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The Validity of Ludwig Feuerbach's Theory of Religion

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Voting Style: Open Point System: 7 Point
Started: 12/12/2016 Category: Philosophy
Updated: 1 year ago Status: Debating Period
Viewed: 609 times Debate No: 97953
Debate Rounds (2)
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This debate is over the validity of Ludwig Feuerbach's Theory of Religion given in his work, "The Essence of Christianity." Feuerbach subjects his own theory to questioning in his explanation.

Feuerbach's General Thesis of Religion is as follows:
1. All religion is egoistic - arises out of and focuses on human needs and concerns
2. Originally, religion personified forces of nature. They became Gods - and humans relate to these with both a feeling of fear and love.

Monotheistic religion began when humans became aware of their difference from other parts of nature - when humans began to develop self-consciousness - then self-consciousness embodied the idea of God.

Feuerbach's Thesis on Monotheistic Religion is as follows:
1. The value of religious ideas lies in the truth they can reveal to us - the truth of our own human potential - this is revealed in the idea of God.
- This idea has 3 functions:
a. to express our self-consciousness
b. to clarify our self- consciousness
c. to inspire us to reach our human potential
2. The problem with religion lies in the falsehood it promotes - belief in the existence of God as a real being distinct from humans - causing us to lose touch with our human potential expressed in the idea of God, and causing us to lose motivation to achieve out potential.

Feuerbach then states several "proofs" for his thesis:

First proof:
1. Religion (and the idea of God it gives us) is unique to humans.
2. Therefore, religion must arise from some trait unique to humans.
3. That unique trait is self-consciousness
4. Therefore, religion (and the idea of God it gives us) must arise from human self-consciousness.

Clarification of terms:

A Is a necessary condition of B If B cannot exist or occur without A.
A is a sufficient condition of B if A alone is enough to produce B.

Self- consciousness is a sufficient condition of the awareness of God, but perhaps only succeeds in showing it is a necessary condition.

STOP: I would like to pause for a second here at the end of Feuerbach's first proof to shed light on the falsehood of his points. First, I would like to play devil's advocate and give attention to a somewhat mysterious topic. Religion is defined as the worship of a controlling force greater than or superior to oneself. A dog worships and obeys his master because his master controls his food source and in essence, his life. Would it be correct, by definition, then to say that the dog is religious? Yes, it would, though not in the terms we traditionally like to refer to. So, it is important to understand that the concept of religion - the worship and obedience to a higher power - is NOT restricted to humans alone. Simply, the definition to human thought. Thus, all of the following points are null and void. However, to gain further evidence I will continue.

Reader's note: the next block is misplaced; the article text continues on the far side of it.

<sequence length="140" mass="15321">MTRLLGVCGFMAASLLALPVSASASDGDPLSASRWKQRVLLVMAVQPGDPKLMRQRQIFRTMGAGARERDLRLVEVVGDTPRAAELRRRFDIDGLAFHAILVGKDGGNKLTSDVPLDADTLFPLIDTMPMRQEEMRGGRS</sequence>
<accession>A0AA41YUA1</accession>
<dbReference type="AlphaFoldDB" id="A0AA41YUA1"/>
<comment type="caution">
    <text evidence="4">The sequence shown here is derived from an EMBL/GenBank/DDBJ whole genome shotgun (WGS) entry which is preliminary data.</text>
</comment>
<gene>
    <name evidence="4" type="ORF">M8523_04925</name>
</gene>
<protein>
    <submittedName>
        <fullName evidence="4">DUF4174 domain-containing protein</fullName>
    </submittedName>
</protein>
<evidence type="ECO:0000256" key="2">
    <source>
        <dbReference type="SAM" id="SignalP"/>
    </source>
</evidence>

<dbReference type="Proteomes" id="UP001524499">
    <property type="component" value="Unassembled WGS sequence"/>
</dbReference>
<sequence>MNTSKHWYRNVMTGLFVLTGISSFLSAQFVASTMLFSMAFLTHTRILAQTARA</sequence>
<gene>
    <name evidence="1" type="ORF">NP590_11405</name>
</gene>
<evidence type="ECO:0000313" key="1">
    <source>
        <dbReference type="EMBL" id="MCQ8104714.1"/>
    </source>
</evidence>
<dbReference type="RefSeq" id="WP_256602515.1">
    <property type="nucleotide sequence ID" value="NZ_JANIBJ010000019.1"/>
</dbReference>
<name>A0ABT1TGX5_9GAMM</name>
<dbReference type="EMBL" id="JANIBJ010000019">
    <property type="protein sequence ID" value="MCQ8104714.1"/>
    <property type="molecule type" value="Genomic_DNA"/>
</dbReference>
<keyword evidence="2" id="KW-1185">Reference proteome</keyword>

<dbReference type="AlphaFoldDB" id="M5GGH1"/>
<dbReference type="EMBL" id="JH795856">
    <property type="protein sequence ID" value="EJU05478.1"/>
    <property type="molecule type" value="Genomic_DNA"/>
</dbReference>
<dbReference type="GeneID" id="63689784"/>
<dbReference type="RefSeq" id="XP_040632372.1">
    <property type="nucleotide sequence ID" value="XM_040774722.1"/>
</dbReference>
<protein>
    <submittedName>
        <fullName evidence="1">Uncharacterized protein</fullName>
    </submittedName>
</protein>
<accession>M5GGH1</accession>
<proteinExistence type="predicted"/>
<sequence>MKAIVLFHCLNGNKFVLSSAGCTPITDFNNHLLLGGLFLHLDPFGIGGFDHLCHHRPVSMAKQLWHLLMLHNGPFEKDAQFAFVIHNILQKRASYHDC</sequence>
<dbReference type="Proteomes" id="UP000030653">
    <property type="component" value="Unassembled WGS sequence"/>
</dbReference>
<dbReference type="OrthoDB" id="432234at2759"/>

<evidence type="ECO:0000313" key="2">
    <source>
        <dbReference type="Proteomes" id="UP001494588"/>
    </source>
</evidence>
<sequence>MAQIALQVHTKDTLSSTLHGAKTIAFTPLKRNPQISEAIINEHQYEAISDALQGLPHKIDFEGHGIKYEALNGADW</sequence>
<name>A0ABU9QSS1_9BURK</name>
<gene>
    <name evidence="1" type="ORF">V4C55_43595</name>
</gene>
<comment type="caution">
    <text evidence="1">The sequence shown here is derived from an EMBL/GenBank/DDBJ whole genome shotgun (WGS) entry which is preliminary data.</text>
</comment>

Secondly, Feuerbach's third point in his first proof supporting his thesis should also be evaluated. Recently, an article by national geographic indicated that animals such as elephants, dolphins, magpies, and some great apes were capable of self-recognition which could indicate a deeper level of self-consciousness. Therefore, this trait has a large possibility of not being unique to human beings. Thus, point 4 is deemed void. The least "humanized" version of the definition of God is "a person or thing of supreme value." So, it might be correct to say that to a dog, a human is God.

There is more to this argument but I would like to allow the Pro/For speaker to have a chance to speak on the first proof before i continue into the second one.

--------------------------------- CITED ---------------------------------------------




4. Handout/Notes on Ludwig Feuerbach's Theory of Religion from a college Philosophy course


Ludwig Feuerbach's theory of religion is extremely valid. Religion is something that was passed on through word of mouth. The religious texts read, they're just written by people who are self acclaimed to be inspired by god. Does this mean I could write a book and say it's inspired by a god and it means that it's not from the human mind but actually written by god? And the contents of the book are from god? Also, if the father isn't a real guy, and is just a spirit, then how is it not created by the human mind? Things either exist physically or mentally, so since god isn't physical, he is mental. He exists in our heads and that can't be argued. Religion is a mindset that helps people have something to follow, something to feel good about. People feel that if they don't follow a religion they're bad people, because nobody has ever praised an atheist for being an atheist! But once someone finds god, they're praised by all of the others who have found god and have decided that religion isn't a mental thing but just exists somewhere. No, religion is nothing but a mindset to help those who are scared of death and the afterlife, find something to believe in and have faith in. People who follow a religion admittedly have no actual proof god exists, they're just hoping.
Debate Round No. 1